When Maharashtra Students Caught Wild Animals Taking Over Their Schools

Researchers gave wildlife camera traps to teachers and students in four countries. The results were wild.

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When Maharashtra Students Caught Wild Animals Taking Over Their Schools

A tiger on the grounds of a school near Pench National Park, where tigers are known to live


Schoolyards teem with children by day. But what comes around when class is not in session?

Thousands of kids around the world have been asking that question for four years - and using camera traps to get some wild answers. In central India, students learned, tigers and endangered wild dogs called dholes tour their school grounds. In central Kenya, the rarely-seen jaguarundi cat hunts on school property.

The images were captured in four countries by students ages 9 to 14 and their teachers, all participants in a study run out of the North Carolina Museum of Natural Sciences and North Carolina State University. And the wildlife they documented stunned even the researchers who'd armed them with the cameras.

"I was initially worried we'd just get stray cats and dogs," said Stephanie Schuttler, a research associate at the museum and the lead author of a new paper on the study. "So we were really shocked by the diversity."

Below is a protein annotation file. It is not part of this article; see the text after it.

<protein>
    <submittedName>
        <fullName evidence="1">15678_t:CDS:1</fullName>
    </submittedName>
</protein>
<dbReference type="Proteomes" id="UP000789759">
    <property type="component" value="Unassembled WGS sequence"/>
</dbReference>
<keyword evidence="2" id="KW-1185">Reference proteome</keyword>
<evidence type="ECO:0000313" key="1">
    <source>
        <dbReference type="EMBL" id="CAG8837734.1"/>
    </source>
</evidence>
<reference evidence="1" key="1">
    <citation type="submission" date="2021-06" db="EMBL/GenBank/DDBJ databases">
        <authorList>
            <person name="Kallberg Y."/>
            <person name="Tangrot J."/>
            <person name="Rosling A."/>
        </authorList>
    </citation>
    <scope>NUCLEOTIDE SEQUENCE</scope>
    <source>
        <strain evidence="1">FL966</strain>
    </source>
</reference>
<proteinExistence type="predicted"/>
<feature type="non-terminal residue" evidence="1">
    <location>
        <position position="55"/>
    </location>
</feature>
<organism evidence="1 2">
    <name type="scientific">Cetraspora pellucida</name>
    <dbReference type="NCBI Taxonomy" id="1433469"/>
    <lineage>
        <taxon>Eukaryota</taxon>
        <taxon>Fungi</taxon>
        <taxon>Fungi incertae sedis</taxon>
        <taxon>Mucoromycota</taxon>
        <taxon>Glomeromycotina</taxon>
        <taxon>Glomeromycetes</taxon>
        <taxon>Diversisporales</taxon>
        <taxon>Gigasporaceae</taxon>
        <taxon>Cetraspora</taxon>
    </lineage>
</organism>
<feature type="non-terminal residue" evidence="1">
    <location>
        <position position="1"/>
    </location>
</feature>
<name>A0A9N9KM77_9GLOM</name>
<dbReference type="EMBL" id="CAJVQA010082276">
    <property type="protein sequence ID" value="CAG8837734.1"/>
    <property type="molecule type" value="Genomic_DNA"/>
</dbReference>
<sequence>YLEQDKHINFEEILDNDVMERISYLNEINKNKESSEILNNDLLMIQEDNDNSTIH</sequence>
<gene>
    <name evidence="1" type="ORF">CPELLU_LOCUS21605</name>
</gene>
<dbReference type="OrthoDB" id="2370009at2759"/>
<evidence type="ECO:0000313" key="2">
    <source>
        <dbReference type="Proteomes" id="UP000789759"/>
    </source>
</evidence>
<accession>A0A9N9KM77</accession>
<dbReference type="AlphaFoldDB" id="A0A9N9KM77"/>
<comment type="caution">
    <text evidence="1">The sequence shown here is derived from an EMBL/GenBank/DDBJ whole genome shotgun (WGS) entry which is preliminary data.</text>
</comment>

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This jaguarundi, an elusive wild cat common to Mexico, was photographed at a school near the city of Guadalajara.

The collection of images - taken in Maharashtra, across Laikipia County in Kenya, outside the Mexican city of Guadalajara and across North Carolina - features 83 mammal species, 15 of which are endangered. The images are being stored in a Smithsonian repository.

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A black bear wanders the property of a school in Asheville, N.C.

For the scientists, it amounted to proof that child "citizen scientists" can produce data that is useful to researchers, Schuttler said, and that wild animals roam all sorts of developed habitat.

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An endangered Grevy's zebra grazes near a school in Kenya.

"A lot of scientists don't study animals outside parks, but we really need to," Schuttler said. "People live in between, and we're going to have to understand how these animals are using these spaces."

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Dholes, an endangered species also known as Asiatic wild dogs, roam near a school in Maharashtra.

For the kids, the study has been engaging, not to mention suspenseful - but in a good way. The paper describes students at one North Carolina school who were "so excited to check the camera traps that they counted down the days and 'screamed' with excitement when they viewed the images of the animals they had captured."

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A black rhino spotted near a school in Kenya. The school lies within Ol Jogi Conservancy, a fenced, protected area.

"They became very proud of their data," Schuttler said. "Most of these animals, people would never see."



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